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If water is one of the resources which will determine the future of the earth and communities living on it, there are five imperatives that we must observe.

The first is to collect water better. We are given abundant amounts of it but should not allow it to flow away. We should bear in mind the example of the gaviotas pines, for which biodiversity is used as a great water collector, or the Mexican system of small steps and dams to collect water and replenish aquifers. Before asking where we can drill to find water, we must learn to collect it in a more intelligent way.

The second imperative is to reduce our requirements. The largest consumer of water in the world is agriculture, particularly industrial agriculture using irrigation, which consumes 70 percent of the total: for example, 16 000 liters of water are required to produce 1 kg of beef.

The third imperative: eliminate unequal consumption. In many situations where there are water shortages, swimming pools are frequently full while a short distance away there are people who are thirsty. Water shortages may in some cases be a natural phenomenon, but it is more usually a question of social inequality, with some social classes able to secure a significant amount and use it in extravagant fashion.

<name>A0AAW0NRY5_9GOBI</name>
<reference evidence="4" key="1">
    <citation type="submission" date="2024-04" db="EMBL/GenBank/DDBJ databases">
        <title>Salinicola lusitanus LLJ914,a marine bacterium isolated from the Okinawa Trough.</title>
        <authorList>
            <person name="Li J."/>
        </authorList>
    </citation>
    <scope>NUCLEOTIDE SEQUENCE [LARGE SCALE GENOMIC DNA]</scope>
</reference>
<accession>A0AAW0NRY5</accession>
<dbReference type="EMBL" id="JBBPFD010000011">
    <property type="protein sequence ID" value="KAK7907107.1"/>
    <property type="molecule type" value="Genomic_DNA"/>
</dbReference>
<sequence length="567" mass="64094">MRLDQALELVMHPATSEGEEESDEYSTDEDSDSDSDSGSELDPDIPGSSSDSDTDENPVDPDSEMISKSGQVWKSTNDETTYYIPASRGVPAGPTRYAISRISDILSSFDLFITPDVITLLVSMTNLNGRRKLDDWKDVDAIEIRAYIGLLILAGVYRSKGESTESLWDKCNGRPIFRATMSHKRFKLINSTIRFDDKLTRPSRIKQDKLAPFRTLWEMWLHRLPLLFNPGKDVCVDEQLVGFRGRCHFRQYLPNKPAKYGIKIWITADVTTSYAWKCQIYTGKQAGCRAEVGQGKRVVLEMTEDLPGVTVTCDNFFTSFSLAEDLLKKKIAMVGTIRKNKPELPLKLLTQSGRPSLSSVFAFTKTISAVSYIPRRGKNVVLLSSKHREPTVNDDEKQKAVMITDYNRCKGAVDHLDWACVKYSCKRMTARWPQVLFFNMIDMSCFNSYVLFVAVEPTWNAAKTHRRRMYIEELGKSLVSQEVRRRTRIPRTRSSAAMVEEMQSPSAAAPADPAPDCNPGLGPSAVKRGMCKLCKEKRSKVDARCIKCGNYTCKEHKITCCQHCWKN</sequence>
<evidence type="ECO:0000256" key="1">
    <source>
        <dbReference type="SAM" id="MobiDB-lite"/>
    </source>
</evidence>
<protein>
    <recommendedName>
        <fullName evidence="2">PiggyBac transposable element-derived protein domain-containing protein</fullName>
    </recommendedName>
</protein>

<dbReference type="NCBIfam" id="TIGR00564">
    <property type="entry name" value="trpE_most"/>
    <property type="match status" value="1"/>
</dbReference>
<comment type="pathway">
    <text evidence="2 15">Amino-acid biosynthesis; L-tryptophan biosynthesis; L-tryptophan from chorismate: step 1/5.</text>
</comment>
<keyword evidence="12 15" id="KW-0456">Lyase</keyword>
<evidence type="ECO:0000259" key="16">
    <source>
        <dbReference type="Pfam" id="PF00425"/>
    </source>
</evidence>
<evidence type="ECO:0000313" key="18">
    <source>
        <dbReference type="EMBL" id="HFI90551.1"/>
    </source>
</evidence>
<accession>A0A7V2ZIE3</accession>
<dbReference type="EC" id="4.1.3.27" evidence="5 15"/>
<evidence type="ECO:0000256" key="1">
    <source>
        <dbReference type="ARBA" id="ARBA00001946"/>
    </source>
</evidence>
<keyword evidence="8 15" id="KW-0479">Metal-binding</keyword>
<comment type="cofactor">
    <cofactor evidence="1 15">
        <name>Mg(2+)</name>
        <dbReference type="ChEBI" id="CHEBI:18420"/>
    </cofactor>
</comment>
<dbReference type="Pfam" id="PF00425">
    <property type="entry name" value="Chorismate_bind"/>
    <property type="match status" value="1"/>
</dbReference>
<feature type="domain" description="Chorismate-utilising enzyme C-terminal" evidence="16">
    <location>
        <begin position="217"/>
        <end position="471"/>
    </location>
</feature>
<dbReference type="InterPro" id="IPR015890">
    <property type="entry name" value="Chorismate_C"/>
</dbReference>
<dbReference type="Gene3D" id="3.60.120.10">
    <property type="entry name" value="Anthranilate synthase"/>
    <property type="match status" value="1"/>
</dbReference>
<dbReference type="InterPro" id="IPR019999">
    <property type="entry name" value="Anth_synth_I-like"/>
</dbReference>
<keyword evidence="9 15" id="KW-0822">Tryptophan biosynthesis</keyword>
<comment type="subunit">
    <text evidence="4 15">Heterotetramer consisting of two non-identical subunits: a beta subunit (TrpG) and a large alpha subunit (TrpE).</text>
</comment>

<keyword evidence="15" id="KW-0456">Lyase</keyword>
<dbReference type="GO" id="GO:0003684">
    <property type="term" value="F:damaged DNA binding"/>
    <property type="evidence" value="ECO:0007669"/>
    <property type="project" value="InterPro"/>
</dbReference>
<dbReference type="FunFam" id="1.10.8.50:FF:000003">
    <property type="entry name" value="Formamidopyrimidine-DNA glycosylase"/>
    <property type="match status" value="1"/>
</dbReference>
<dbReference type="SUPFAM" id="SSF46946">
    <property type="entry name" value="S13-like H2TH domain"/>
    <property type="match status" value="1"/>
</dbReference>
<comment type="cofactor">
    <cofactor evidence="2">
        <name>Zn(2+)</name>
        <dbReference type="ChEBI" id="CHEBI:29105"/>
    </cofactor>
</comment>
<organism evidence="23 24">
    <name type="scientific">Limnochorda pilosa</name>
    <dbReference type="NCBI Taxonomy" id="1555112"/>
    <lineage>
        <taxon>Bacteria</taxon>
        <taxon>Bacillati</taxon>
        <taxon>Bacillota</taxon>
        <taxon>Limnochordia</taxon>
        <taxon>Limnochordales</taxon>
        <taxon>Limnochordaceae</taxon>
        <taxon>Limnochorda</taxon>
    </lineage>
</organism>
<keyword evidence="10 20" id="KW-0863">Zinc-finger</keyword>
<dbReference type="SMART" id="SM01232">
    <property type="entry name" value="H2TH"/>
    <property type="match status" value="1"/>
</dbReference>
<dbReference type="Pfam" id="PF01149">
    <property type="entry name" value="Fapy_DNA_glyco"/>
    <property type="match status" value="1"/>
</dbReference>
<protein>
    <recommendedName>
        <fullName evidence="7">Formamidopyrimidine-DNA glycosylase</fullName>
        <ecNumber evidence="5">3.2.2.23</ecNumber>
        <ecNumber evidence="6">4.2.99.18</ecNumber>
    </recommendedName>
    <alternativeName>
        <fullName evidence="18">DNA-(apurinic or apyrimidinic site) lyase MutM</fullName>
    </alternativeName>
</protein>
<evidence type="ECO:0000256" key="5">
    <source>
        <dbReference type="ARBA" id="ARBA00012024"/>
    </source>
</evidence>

Some of the most symbolic cases are where there are large dams used to collect and channel the water away from the local inhabitants for use by cities and industry. Unequal use of water creates scarcity and rivalry . For this reason it is essential to eliminate wasteful use.

The fourth imperative is to control climate change, which on the one hand can cause copious rainfall at times and in areas which do not need it, and on the other can bring drought to other areas, particularly in tropical zones. But this is not all: glaciers in the Alps , Andes and Tibet are shrinking and causing crisis situations. For example, the city of Lima is totally dependent on water that comes from the Andes, and the reduction in size of Andean glaciers could provoke a water crisis in the capital of Peru The same thing could happen in the plains of China due to the large glaciers in Tibet decreasing in size.

Gas emissions also contribute to water shortages, and must definitely be reduced.
The fifth imperative is to be able to enjoy water as a common asset. Many people have remarked that water is a common heritage not a corporate commodity and there is significant conflict between the concept of water for life and water for profit. The quality of water that flows from the faucet is often as good as bottled mineral water with a label: so why should we drink water that we have to buy? This excludes a lot of people who cannot afford it. We need to remove the label from water and make it a true common heritage

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